The second day, I had just come from the used curriculum book exchange which is always a joy for me- guilt free, purposeful shopping we had budgeted and planned for. Down in the parking garage, in our beat up Toyota, parked in a far corner of the garage next to a large pickup (hiding so I could pump), my husband let me talk first about everything but I knew something was different. It was a quiet excitement in him I haven’t seen in a long time. . My husband had attended a session on Training your boys to be men by one of his favorite speakers. (He had heard Jon Dunagan the first day talk about marriage and liked what he had to say.) He was eager to tell me about the talk, which was unexpected since I felt like I was dragging him to the conference in the first place. Turns out he was excited about his role in homeschooling, parenting, and was ready to lead us. He had a purpose and a divine calling to be more of a spiritual leader for our family. Wow! My husband’s genuine love for our family was so evident. I’ll remember that intimate (spiritually and emotionally) moment and keep it close to my heart. It was definitely something I did not expect in this conference setting.
The last day we spent the second half of our lunch time with friends. It was nice to reflect on the talks, get tips on which speakers and books were worth the time and money, and just relax and enjoy time with friends. (Plus we were out in the sun instead of down the garage, which helped too) I think next year it’ll be perfect to leave our kids at home with family so we can talk about the conference together in the evenings and spend lunch with friends.
Friends: Old and New
Homeschooling can feel isolating to me. Even though I hear all of the time how important it is to get plugged into groups, utilize resources, and make connections for home schoolers, sometimes I find it hard to be motivated enough to initiate on my own. I’m glad God has led me like he has into the idea of homeschooling, because I wouldn’t have gotten to this point if He hadn’t.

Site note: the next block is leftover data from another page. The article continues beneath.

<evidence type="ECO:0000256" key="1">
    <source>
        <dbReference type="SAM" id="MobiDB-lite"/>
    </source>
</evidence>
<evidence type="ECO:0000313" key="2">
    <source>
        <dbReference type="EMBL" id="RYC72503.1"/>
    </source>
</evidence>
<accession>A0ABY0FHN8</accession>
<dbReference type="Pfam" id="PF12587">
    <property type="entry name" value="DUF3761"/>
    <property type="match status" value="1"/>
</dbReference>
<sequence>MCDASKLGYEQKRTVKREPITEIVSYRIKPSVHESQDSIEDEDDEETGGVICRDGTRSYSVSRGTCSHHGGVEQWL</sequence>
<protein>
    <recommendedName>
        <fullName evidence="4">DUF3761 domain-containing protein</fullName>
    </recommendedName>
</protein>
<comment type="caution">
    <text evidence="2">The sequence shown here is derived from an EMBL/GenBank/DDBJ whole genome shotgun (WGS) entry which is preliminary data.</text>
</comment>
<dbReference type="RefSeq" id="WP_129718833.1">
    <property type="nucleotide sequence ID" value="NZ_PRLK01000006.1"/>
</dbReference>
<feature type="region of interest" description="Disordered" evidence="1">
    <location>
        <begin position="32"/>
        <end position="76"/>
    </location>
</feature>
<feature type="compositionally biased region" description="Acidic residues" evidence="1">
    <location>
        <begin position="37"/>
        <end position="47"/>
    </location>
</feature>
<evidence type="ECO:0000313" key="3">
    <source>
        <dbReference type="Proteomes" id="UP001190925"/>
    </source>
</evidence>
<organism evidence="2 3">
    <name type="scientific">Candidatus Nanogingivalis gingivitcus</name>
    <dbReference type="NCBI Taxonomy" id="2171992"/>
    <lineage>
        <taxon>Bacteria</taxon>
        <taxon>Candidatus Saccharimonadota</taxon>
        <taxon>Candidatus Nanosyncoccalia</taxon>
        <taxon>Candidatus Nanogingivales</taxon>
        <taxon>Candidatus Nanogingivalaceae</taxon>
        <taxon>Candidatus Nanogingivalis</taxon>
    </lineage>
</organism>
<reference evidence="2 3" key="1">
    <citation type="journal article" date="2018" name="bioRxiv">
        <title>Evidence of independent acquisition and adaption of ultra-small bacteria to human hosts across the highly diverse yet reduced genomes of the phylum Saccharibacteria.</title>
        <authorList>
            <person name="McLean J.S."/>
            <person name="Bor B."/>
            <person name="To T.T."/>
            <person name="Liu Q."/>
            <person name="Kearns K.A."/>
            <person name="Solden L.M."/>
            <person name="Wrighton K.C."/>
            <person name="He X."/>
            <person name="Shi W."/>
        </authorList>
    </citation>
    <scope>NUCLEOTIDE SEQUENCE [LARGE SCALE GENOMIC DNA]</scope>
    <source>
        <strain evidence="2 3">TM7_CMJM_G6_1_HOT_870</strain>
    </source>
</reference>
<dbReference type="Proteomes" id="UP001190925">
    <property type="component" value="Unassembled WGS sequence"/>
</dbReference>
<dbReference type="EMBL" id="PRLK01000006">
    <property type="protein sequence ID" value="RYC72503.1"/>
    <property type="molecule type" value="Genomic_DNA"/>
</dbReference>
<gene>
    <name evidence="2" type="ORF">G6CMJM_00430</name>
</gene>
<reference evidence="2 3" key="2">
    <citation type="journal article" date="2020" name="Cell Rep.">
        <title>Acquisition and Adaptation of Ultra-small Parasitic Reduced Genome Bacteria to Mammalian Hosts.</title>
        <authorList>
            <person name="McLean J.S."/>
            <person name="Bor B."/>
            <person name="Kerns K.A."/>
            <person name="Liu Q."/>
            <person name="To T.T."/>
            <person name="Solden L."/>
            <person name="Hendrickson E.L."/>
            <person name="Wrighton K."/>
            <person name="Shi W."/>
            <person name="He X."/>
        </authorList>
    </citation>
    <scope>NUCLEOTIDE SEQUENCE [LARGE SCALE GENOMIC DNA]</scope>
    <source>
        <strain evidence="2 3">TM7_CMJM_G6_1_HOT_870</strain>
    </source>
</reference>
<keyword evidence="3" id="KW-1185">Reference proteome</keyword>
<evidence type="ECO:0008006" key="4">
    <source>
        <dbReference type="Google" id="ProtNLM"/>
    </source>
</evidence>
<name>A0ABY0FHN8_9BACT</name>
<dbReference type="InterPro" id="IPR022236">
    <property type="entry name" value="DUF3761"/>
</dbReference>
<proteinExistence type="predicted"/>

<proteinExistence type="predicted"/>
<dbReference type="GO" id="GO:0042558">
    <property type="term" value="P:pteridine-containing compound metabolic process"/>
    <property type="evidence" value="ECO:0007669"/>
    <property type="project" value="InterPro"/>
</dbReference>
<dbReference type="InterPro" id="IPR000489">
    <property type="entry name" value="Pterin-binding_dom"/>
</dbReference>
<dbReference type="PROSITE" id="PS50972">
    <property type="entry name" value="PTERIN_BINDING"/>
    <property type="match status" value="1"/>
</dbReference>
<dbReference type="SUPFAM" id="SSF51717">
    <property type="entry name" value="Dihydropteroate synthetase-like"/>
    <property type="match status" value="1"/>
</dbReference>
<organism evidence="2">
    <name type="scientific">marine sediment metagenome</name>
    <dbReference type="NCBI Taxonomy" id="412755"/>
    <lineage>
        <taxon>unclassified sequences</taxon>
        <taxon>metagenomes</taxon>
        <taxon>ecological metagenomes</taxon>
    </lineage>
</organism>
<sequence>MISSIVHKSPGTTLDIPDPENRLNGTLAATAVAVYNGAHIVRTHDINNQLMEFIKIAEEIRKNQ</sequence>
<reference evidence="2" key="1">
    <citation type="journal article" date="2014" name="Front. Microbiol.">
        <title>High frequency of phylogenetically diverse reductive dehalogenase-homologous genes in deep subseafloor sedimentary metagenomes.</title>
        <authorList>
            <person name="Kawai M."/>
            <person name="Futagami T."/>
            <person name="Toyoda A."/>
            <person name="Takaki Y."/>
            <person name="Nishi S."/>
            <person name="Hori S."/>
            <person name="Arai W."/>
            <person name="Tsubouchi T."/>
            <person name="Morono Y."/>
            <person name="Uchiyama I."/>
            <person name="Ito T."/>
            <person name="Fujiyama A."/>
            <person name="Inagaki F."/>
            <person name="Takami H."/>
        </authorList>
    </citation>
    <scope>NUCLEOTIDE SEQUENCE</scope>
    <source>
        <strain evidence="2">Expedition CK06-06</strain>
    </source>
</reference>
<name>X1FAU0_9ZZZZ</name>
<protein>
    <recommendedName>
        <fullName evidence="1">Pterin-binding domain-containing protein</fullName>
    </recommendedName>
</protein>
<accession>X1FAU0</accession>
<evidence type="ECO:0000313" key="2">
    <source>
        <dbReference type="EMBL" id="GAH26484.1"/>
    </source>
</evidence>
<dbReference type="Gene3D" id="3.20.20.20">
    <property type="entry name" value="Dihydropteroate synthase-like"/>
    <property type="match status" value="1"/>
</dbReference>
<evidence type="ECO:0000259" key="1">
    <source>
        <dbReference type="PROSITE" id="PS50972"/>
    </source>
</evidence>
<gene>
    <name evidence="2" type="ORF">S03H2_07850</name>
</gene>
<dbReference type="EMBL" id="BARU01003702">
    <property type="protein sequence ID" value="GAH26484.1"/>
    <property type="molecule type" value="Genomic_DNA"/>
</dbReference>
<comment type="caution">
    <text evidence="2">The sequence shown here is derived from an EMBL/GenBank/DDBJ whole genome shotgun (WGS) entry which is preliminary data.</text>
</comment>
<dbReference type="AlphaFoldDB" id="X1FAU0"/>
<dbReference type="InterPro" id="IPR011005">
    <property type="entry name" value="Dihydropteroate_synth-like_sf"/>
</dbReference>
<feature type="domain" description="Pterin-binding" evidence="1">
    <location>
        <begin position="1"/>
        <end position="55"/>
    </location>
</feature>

The conference was also nice because of the people attending. We were surrounded with people in all stages of homeschooling, on the same journey we were just stepping into. Strangers, but they understood us. We weren’t the odd ones out, rather we had a common value for the educational choices we were making for our kids. We didn’t have to defend our decision, we were encouraged in it. It was so encouraging and freeing (as is any event where you can be surrounded by people who agree with things that are important to you). It’s important sometimes, especially living in a city where the majority of people do not choose to live like we choose to.
We also saw people from a local homeschool co-op meeting we had attended. Just standing in line at Subway I received more encouragement from one of the moms! Hearing that her struggles and fears were so similar to mine at this stage of just beginning home schooling was such a relief. Something that my husband and I agreed was really good advice from her was that, “Sometimes doing what is good isn’t what is best”. That might sound confusing, I thought so at first. But her point was that there are a lot of good opportunities out there to choose from and we can become so busy doing all of the good opportunities for our kids, that we don’t give them the best. The best may be to stay home instead of taking a class to allow more time to read or have less stress in the home. The best may be to take advantage of classes your child really enjoys and will benefit from. That is something we’ll all have to figure out for ourselves. Because you know your family and children best, you’ll know what the best is. I find it helpful to remember it is ok to pass on good opportunities in order to provide the best for your child, children, and family.